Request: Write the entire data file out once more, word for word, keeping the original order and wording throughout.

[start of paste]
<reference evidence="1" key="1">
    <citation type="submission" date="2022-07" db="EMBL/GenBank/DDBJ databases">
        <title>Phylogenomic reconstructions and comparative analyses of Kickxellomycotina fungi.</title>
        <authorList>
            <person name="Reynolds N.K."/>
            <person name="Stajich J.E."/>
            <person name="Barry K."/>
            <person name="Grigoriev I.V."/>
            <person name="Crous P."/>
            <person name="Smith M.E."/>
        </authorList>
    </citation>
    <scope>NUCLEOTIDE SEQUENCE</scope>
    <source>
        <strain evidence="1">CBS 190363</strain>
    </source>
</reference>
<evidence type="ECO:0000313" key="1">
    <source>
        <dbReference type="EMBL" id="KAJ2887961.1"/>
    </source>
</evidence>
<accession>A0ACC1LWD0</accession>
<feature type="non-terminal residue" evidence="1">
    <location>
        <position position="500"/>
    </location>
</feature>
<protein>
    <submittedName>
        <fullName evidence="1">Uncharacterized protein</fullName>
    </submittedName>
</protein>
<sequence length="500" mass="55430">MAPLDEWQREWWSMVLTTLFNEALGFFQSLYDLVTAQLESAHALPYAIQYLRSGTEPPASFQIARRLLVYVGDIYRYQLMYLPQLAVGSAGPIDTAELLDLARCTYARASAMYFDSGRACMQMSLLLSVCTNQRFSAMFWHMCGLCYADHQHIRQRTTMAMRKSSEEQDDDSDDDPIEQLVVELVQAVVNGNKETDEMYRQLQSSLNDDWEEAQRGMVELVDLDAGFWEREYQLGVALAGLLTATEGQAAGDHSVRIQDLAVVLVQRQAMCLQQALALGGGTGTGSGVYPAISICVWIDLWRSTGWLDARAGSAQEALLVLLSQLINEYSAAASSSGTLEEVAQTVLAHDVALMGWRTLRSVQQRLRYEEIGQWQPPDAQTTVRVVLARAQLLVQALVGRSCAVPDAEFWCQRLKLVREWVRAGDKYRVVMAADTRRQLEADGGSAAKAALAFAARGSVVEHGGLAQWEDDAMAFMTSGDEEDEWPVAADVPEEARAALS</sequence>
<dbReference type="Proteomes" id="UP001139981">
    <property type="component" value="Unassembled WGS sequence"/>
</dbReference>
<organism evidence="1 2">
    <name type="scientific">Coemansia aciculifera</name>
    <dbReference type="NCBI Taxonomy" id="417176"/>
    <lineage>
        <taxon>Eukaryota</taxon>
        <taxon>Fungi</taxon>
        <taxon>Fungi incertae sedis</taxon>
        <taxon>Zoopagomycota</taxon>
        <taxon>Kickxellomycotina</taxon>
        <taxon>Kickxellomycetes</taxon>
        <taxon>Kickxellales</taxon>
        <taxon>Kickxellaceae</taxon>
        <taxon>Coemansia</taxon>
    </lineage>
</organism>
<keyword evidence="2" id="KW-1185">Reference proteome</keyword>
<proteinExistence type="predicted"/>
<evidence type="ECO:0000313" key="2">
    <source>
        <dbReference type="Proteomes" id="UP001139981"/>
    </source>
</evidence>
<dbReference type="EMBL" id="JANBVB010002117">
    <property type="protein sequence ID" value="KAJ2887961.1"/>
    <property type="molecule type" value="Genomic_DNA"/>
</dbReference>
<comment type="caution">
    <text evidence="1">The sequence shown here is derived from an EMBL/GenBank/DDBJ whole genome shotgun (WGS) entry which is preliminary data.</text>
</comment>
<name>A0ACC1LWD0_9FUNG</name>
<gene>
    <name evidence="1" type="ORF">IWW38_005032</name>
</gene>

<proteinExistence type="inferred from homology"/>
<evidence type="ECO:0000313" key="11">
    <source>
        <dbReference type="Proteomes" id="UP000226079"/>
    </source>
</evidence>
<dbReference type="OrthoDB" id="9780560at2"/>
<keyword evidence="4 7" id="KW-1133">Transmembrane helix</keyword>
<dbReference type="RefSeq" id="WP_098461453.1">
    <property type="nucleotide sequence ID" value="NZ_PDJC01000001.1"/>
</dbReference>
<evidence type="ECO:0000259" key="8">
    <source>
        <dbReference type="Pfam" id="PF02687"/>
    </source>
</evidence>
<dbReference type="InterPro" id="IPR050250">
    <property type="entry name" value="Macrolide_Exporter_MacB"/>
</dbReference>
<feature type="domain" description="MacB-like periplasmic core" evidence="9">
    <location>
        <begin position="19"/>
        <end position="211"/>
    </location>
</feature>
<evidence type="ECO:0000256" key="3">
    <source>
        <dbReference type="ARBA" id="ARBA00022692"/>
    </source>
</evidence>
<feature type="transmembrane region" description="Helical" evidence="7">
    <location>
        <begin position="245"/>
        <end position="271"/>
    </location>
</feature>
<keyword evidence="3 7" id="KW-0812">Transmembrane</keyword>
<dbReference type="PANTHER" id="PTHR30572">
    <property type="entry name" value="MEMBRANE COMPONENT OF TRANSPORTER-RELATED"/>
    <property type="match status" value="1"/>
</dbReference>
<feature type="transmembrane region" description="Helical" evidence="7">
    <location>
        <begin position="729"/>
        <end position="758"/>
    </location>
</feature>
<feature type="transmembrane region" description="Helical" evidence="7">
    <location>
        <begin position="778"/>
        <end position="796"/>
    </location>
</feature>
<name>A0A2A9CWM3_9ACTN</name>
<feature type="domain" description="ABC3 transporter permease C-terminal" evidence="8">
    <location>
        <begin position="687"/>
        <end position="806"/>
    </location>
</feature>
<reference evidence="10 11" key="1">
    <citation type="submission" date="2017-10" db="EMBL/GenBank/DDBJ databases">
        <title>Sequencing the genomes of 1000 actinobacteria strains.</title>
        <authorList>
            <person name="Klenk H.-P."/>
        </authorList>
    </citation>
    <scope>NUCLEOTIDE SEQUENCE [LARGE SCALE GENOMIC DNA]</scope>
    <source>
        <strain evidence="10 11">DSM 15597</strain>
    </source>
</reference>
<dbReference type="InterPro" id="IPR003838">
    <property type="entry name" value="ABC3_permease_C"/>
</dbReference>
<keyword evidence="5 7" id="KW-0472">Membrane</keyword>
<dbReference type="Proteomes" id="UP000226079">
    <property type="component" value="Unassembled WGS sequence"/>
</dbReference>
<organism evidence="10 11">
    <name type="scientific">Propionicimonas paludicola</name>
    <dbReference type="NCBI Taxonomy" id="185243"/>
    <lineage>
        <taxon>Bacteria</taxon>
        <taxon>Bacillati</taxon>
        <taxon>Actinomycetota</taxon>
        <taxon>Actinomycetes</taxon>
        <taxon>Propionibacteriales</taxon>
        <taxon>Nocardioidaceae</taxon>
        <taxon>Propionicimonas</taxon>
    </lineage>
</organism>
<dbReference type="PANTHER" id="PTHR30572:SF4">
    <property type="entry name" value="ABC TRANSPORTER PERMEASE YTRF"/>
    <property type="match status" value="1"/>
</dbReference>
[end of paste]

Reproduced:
<reference evidence="1" key="1">
    <citation type="submission" date="2022-07" db="EMBL/GenBank/DDBJ databases">
        <title>Phylogenomic reconstructions and comparative analyses of Kickxellomycotina fungi.</title>
        <authorList>
            <person name="Reynolds N.K."/>
            <person name="Stajich J.E."/>
            <person name="Barry K."/>
            <person name="Grigoriev I.V."/>
            <person name="Crous P."/>
            <person name="Smith M.E."/>
        </authorList>
    </citation>
    <scope>NUCLEOTIDE SEQUENCE</scope>
    <source>
        <strain evidence="1">CBS 190363</strain>
    </source>
</reference>
<evidence type="ECO:0000313" key="1">
    <source>
        <dbReference type="EMBL" id="KAJ2887961.1"/>
    </source>
</evidence>
<accession>A0ACC1LWD0</accession>
<feature type="non-terminal residue" evidence="1">
    <location>
        <position position="500"/>
    </location>
</feature>
<protein>
    <submittedName>
        <fullName evidence="1">Uncharacterized protein</fullName>
    </submittedName>
</protein>
<sequence length="500" mass="55430">MAPLDEWQREWWSMVLTTLFNEALGFFQSLYDLVTAQLESAHALPYAIQYLRSGTEPPASFQIARRLLVYVGDIYRYQLMYLPQLAVGSAGPIDTAELLDLARCTYARASAMYFDSGRACMQMSLLLSVCTNQRFSAMFWHMCGLCYADHQHIRQRTTMAMRKSSEEQDDDSDDDPIEQLVVELVQAVVNGNKETDEMYRQLQSSLNDDWEEAQRGMVELVDLDAGFWEREYQLGVALAGLLTATEGQAAGDHSVRIQDLAVVLVQRQAMCLQQALALGGGTGTGSGVYPAISICVWIDLWRSTGWLDARAGSAQEALLVLLSQLINEYSAAASSSGTLEEVAQTVLAHDVALMGWRTLRSVQQRLRYEEIGQWQPPDAQTTVRVVLARAQLLVQALVGRSCAVPDAEFWCQRLKLVREWVRAGDKYRVVMAADTRRQLEADGGSAAKAALAFAARGSVVEHGGLAQWEDDAMAFMTSGDEEDEWPVAADVPEEARAALS</sequence>
<dbReference type="Proteomes" id="UP001139981">
    <property type="component" value="Unassembled WGS sequence"/>
</dbReference>
<organism evidence="1 2">
    <name type="scientific">Coemansia aciculifera</name>
    <dbReference type="NCBI Taxonomy" id="417176"/>
    <lineage>
        <taxon>Eukaryota</taxon>
        <taxon>Fungi</taxon>
        <taxon>Fungi incertae sedis</taxon>
        <taxon>Zoopagomycota</taxon>
        <taxon>Kickxellomycotina</taxon>
        <taxon>Kickxellomycetes</taxon>
        <taxon>Kickxellales</taxon>
        <taxon>Kickxellaceae</taxon>
        <taxon>Coemansia</taxon>
    </lineage>
</organism>
<keyword evidence="2" id="KW-1185">Reference proteome</keyword>
<proteinExistence type="predicted"/>
<evidence type="ECO:0000313" key="2">
    <source>
        <dbReference type="Proteomes" id="UP001139981"/>
    </source>
</evidence>
<dbReference type="EMBL" id="JANBVB010002117">
    <property type="protein sequence ID" value="KAJ2887961.1"/>
    <property type="molecule type" value="Genomic_DNA"/>
</dbReference>
<comment type="caution">
    <text evidence="1">The sequence shown here is derived from an EMBL/GenBank/DDBJ whole genome shotgun (WGS) entry which is preliminary data.</text>
</comment>
<name>A0ACC1LWD0_9FUNG</name>
<gene>
    <name evidence="1" type="ORF">IWW38_005032</name>
</gene>

<proteinExistence type="inferred from homology"/>
<evidence type="ECO:0000313" key="11">
    <source>
        <dbReference type="Proteomes" id="UP000226079"/>
    </source>
</evidence>
<dbReference type="OrthoDB" id="9780560at2"/>
<keyword evidence="4 7" id="KW-1133">Transmembrane helix</keyword>
<dbReference type="RefSeq" id="WP_098461453.1">
    <property type="nucleotide sequence ID" value="NZ_PDJC01000001.1"/>
</dbReference>
<evidence type="ECO:0000259" key="8">
    <source>
        <dbReference type="Pfam" id="PF02687"/>
    </source>
</evidence>
<dbReference type="InterPro" id="IPR050250">
    <property type="entry name" value="Macrolide_Exporter_MacB"/>
</dbReference>
<feature type="domain" description="MacB-like periplasmic core" evidence="9">
    <location>
        <begin position="19"/>
        <end position="211"/>
    </location>
</feature>
<evidence type="ECO:0000256" key="3">
    <source>
        <dbReference type="ARBA" id="ARBA00022692"/>
    </source>
</evidence>
<feature type="transmembrane region" description="Helical" evidence="7">
    <location>
        <begin position="245"/>
        <end position="271"/>
    </location>
</feature>
<keyword evidence="3 7" id="KW-0812">Transmembrane</keyword>
<dbReference type="PANTHER" id="PTHR30572">
    <property type="entry name" value="MEMBRANE COMPONENT OF TRANSPORTER-RELATED"/>
    <property type="match status" value="1"/>
</dbReference>
<feature type="transmembrane region" description="Helical" evidence="7">
    <location>
        <begin position="729"/>
        <end position="758"/>
    </location>
</feature>
<feature type="transmembrane region" description="Helical" evidence="7">
    <location>
        <begin position="778"/>
        <end position="796"/>
    </location>
</feature>
<name>A0A2A9CWM3_9ACTN</name>
<feature type="domain" description="ABC3 transporter permease C-terminal" evidence="8">
    <location>
        <begin position="687"/>
        <end position="806"/>
    </location>
</feature>
<reference evidence="10 11" key="1">
    <citation type="submission" date="2017-10" db="EMBL/GenBank/DDBJ databases">
        <title>Sequencing the genomes of 1000 actinobacteria strains.</title>
        <authorList>
            <person name="Klenk H.-P."/>
        </authorList>
    </citation>
    <scope>NUCLEOTIDE SEQUENCE [LARGE SCALE GENOMIC DNA]</scope>
    <source>
        <strain evidence="10 11">DSM 15597</strain>
    </source>
</reference>
<dbReference type="InterPro" id="IPR003838">
    <property type="entry name" value="ABC3_permease_C"/>
</dbReference>
<keyword evidence="5 7" id="KW-0472">Membrane</keyword>
<dbReference type="Proteomes" id="UP000226079">
    <property type="component" value="Unassembled WGS sequence"/>
</dbReference>
<organism evidence="10 11">
    <name type="scientific">Propionicimonas paludicola</name>
    <dbReference type="NCBI Taxonomy" id="185243"/>
    <lineage>
        <taxon>Bacteria</taxon>
        <taxon>Bacillati</taxon>
        <taxon>Actinomycetota</taxon>
        <taxon>Actinomycetes</taxon>
        <taxon>Propionibacteriales</taxon>
        <taxon>Nocardioidaceae</taxon>
        <taxon>Propionicimonas</taxon>
    </lineage>
</organism>
<dbReference type="PANTHER" id="PTHR30572:SF4">
    <property type="entry name" value="ABC TRANSPORTER PERMEASE YTRF"/>
    <property type="match status" value="1"/>
</dbReference>